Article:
Luigi Pirandello would have appreciated the house of mirrors that is Taboo, the Boy George musical (so to speak) that Rosie O'Donnell fell in love with in London and hopes the audiences at Broadway's Plymouth Theatre will fall in love with, too.
The music and lyrics are indeed by Boy George — or by George O'Dowd, to use the name under which he was born in Eltham, Kent in 1961. And George O'Dowd is indeed one of the principal performers in the show, here as in London — but not as Boy George. O'Dowd is playing Boy George's friend and rival, Leigh Bowery, the fantastical London fashion designer also born in 1961 but blown away by AIDS in 1994. So who's playing Boy George? Well, that's an actor (and, for this endeavor, Olivier Award nominee) named Euan Morton. Got it? Wait.
The producers are Rosie O'Donnell and Adam Kenwright. The director is Christopher Renshaw, who shares credit for "original concept" with George O'Dowd. And the book of the show — "adapted from the original book by Mark Davies" — is New York's own Charles (The Tale of the Allergist's Wife) Busch, who follows a mock sigh with a Buschian smile as he says: "God, I feel like I've been involved in this since the Crimean War." But Busch is not unhappy. For one thing, he's still knocked out by the pleasure of working with Ms. O'Donnell.
"I didn't know her. About a year ago she got in touch with me. She has no office. We met in a hotel room. She was all excited about this show she'd seen in London and wanted me to write a new book for it. I was reluctant, but she said, 'Come with me to London and have a look.'
"You know," says the playwright-actor whose brilliance first burst upon the downtown scene in drag satires like Vampire Lesbians of Sodom, by and starring himself, "you expect, with Rosie, a big blustering woman, but what you get is a wonderful girl who is quiet, and listens, and gives you that focus. Not one of those celebrities who drain all the air out of the room. "This is a strange product, though, in that the producer is the biggest star involved. I've never been this friendly with a star of such... notoriety. I mean, I'd be on the phone, having a long conversation with her, and then I'd go out to the supermarket and see a headline: 'ROSIE INSANE, BREAKS UP WITH GIRLFRIEND' — this woman I'd just been on the phone with. I guess it's true that the tabloids make up these stories."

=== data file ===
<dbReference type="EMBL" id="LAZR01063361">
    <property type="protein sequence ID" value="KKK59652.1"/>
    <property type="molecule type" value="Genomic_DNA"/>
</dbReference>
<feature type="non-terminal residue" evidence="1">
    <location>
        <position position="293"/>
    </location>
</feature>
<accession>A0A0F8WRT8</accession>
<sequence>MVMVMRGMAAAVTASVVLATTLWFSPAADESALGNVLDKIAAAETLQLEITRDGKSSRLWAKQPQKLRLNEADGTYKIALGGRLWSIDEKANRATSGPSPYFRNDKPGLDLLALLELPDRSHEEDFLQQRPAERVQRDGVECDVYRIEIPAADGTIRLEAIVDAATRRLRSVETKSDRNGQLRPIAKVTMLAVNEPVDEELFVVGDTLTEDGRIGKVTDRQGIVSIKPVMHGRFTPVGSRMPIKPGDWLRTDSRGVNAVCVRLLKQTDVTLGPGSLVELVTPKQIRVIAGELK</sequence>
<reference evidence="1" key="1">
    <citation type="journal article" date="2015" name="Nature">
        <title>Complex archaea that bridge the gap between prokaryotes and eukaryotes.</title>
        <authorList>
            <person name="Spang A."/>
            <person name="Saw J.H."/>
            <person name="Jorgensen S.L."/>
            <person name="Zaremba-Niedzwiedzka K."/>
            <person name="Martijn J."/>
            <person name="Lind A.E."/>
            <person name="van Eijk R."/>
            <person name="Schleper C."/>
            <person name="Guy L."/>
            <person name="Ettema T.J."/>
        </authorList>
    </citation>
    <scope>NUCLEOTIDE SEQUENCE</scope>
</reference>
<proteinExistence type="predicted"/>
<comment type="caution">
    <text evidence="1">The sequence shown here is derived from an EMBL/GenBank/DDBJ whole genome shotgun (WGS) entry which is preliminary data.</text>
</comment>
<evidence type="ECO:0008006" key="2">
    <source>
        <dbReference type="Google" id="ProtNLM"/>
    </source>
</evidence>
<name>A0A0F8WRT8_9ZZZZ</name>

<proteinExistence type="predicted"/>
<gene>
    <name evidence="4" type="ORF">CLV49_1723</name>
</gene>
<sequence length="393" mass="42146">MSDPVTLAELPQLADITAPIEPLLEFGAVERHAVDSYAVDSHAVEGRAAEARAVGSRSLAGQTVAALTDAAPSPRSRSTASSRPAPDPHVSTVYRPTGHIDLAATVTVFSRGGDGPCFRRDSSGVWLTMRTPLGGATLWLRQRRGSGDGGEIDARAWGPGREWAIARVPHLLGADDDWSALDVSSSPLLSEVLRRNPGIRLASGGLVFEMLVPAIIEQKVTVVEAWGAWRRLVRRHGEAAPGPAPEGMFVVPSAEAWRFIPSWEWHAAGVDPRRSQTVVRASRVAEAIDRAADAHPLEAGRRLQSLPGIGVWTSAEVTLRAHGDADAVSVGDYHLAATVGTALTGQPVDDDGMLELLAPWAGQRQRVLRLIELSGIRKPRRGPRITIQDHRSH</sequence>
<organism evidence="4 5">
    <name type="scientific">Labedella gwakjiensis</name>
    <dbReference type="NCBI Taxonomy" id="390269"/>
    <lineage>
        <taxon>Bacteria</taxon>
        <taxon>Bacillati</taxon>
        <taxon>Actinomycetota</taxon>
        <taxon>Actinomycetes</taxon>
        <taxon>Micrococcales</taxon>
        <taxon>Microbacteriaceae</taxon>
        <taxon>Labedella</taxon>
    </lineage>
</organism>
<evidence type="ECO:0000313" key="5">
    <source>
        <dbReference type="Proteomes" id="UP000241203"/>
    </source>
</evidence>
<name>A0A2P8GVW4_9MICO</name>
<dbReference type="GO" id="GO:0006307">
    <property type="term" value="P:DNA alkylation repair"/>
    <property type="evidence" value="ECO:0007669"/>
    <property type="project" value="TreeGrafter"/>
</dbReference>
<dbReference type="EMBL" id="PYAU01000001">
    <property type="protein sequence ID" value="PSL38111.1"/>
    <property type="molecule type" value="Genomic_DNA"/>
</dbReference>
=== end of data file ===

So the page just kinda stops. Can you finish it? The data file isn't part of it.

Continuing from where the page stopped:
One wonders why a big London hit should require a new book. Busch doesn't like to bad-mouth anybody else's work — "but I will say that the predominant voice in the original was that of a bitching drag queen. Boy George and Leigh Bowery were supporting characters. The main character was a fictional Billy, a young man who comes to London . . . Well, Billy's gone, and Billy's mother is gone, and Billy's girlfriend is gone. I've written it so that Boy George comes to London [as, of course, he did, in the 1980's].
"I didn't know anything about Boy George except his music — which has melody you don't get anymore, sweet and decadent at the same time — and I knew nothing about Leigh Bowery until I read a wonderful biography of him by Sue Tilley," who herself becomes a character in the Busch version.
"Occasionally I can pull a line from [the London script], but I would say it's now 98 percent Busch." Sunny smile. "Charles, not George." George W., that is.
As for that other George — Mr. O'Dowd — "we have a lot in common. My years in the East Village in the mid-eighties were not that dissimilar from his in London in the early eighties."
An interviewer remarks that, just as John Osborne's breakthrough Look Back in Anger followed by 20 years or so in the footsteps of this country's Clifford Odets, so the climate and events of Taboo might seem to follow in the American footsteps of Andy Warhol and The Factory.
"Yes," says Busch, "I agree. Certainly the sixties and Warhol must have been fantastic. Yet it seems like, every other decade, London becomes the city of glamour and decadence. I wish I could have been in London in the sixties. This job has been kind of tricky. Here I am, writing a play for audiences in New York. The slang can't be too British. All the British I know is from 'Upstairs, Downstairs' and 'Ab Fab' [TV's "Absolutely Fabulous"]. Fortunately, the director's British, the star is British and Boy George is British. They seem to catch every anachronism." One further thought: "Here's this strange American coming over to write his, George's, life. I don't know if I'd have been that pleased, either."
But Rosie O'Donnell is. Luigi Pirandello has still to be heard from.